The goal of this continuation project, submitted in response to PA-10-009 (Bioengineering Research Grants), is to develop new technology and to generate new knowledge that will accelerate the development of implants and surgical approaches to treat presbyopia. The project addresses two critical barriers: a) the need for instruments and techniques that measure the accommodative response and are suitable for clinical and objective evaluation of techniques to restore accommodation and b) the need to advance our understanding of the causes of presbyopia and discover the most effective strategies for restoration of accommodation. The project has three specific aims:
Aim 1 : To develop technology to simultaneously quantify the optical and mechanical in vivo accommodative response of the human eye. Optical coherence tomography systems, a dynamic aberrometer, an accommodation stimulus, and image processing software will be developed and integrated into a combined imaging and biometry system that will allow simultaneous measurement of the axial eye length, lens shape, lens internal structure, ciliary muscle geometry, and ocular refraction and aberrations in response to monocular accommodative stimuli.
Aim 2 : To characterize the age-dependence of the optical and anatomical changes in the lens and ciliary muscle with accommodation. The system developed in Aim 1 will be used to characterize the age-dependence of the accommodation-induced dynamic changes in outer and nuclear lens curvature;lens thickness and power;nuclear thickness and power;and ciliary muscle geometry. Data will be acquired on 200 human subjects from age 16 to 66. The results will be used to quantify the contribution of the lens and ciliary muscle to the loss of accommodation with age.
Aim 3 : To compare the pseudophakic accommodative response in subjects implanted with standard and accommodating intraocular lenses. The system developed in Aim 1 will be used to measure and compare the accommodation-induced changes in ciliary muscle geometry, intraocular lens position and ocular refraction in subjects implanted with standard monofocal intraocular lenses and subjects implanted with accommodating intraocular lenses. The results will be used to identify the parameters that govern near visual function in subjects with intraocular lenses. The project will have a broad impact on the field of presbyopia research. It will produce new technology to quantify the ocular accommodative response and evaluate the efficacy of procedures to restore accommodation. It will generate new knowledge on the causes of presbyopia and identify parameters that govern near-visual function in eyes with intraocular lenses. The knowledge gained will form a sound physiological basis for the development and optimization of new procedures and implants designed to restore accommodation.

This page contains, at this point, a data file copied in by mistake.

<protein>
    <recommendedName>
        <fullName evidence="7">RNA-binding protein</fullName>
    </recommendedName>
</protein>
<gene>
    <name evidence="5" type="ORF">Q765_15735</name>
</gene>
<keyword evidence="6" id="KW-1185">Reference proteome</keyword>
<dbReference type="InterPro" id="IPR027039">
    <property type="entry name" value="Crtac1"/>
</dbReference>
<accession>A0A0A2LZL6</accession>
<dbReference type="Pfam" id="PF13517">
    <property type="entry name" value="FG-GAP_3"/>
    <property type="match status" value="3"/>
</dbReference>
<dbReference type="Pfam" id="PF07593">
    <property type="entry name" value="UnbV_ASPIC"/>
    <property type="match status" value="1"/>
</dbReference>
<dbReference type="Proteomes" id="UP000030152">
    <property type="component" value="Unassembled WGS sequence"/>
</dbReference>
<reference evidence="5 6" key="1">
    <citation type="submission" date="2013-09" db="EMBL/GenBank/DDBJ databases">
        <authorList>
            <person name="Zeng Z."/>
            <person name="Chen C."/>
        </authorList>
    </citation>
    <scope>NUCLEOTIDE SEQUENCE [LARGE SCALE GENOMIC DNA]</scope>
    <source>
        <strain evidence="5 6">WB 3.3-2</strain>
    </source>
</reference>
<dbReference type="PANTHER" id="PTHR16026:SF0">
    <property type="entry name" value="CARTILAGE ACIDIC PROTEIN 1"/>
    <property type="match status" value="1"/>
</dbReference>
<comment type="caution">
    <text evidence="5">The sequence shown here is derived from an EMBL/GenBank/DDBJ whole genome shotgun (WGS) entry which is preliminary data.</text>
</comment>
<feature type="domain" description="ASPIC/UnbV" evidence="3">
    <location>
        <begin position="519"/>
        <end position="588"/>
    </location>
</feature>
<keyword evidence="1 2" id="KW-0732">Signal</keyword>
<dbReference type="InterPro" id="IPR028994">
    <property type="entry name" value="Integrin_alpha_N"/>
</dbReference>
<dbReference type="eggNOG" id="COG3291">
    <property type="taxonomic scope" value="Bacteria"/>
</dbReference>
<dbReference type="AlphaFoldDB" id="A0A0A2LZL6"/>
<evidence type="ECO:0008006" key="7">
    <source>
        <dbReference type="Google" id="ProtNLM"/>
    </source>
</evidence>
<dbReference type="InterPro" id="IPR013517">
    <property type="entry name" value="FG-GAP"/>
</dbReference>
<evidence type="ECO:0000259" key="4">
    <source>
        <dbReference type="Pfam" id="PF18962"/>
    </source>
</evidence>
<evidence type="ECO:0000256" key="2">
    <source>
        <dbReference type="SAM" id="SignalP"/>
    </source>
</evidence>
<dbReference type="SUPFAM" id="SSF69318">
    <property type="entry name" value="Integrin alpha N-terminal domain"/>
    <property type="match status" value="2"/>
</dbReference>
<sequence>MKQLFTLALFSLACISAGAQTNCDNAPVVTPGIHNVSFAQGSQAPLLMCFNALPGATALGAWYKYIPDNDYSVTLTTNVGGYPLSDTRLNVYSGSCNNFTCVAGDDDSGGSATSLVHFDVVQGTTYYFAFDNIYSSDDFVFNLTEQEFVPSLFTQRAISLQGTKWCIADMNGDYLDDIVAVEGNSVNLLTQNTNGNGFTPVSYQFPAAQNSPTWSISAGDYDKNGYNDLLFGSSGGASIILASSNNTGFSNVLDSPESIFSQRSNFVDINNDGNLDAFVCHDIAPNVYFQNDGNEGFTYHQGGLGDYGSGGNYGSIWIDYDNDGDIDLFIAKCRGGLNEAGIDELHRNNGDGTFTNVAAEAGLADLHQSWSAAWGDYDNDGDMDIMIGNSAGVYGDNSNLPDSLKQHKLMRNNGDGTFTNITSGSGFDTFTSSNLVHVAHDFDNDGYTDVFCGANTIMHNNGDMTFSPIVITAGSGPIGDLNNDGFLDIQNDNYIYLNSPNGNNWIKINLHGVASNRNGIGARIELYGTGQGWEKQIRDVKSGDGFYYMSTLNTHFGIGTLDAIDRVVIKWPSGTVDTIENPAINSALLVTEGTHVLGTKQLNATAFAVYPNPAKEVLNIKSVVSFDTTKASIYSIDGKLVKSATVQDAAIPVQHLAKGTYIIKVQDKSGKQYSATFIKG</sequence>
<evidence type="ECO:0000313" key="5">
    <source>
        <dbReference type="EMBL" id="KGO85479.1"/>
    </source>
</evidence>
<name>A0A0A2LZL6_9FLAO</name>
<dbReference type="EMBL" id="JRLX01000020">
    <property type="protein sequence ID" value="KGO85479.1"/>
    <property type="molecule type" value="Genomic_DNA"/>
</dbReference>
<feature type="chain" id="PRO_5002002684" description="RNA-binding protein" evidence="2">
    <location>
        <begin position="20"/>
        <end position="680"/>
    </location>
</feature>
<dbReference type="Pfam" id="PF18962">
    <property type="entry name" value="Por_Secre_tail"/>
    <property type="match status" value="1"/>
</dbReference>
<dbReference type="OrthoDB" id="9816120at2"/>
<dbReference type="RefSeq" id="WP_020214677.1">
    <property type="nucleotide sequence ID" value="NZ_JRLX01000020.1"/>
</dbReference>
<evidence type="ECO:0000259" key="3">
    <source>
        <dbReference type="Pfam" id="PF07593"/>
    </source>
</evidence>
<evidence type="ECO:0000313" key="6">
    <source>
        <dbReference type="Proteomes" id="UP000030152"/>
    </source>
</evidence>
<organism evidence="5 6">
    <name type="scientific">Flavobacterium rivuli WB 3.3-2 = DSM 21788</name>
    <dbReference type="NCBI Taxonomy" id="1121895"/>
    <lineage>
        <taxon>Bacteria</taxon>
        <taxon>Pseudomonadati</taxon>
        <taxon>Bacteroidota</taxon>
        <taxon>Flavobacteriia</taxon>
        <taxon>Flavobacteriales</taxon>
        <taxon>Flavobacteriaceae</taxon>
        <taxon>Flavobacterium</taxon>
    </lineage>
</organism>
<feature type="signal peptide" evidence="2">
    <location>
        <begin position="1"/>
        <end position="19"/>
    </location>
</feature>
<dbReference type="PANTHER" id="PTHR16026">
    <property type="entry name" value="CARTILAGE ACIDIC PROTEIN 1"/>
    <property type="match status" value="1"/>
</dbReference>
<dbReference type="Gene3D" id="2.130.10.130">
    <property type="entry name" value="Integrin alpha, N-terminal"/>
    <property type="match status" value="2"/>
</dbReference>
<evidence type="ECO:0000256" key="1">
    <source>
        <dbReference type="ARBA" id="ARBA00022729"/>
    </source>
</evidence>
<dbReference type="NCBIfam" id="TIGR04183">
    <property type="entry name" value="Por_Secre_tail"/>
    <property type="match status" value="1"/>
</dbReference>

Presbyopia is the age-related gradual loss of the ability of the eye to focus on near objects. Presbyopia affects a fast-growing segment of our population, virtually everyone age 45 and above. Presbyopes are increasingly reliant on technologies for which good near-vision is important. Biomedical strategies that can restore normal near-visual function will significantly improve the quality of life for these physically- and socially- active members of our society. This project seeks to improve our understanding of the age-related changes in the eye leading to presbyopia and to test approaches to correct presbyopia.
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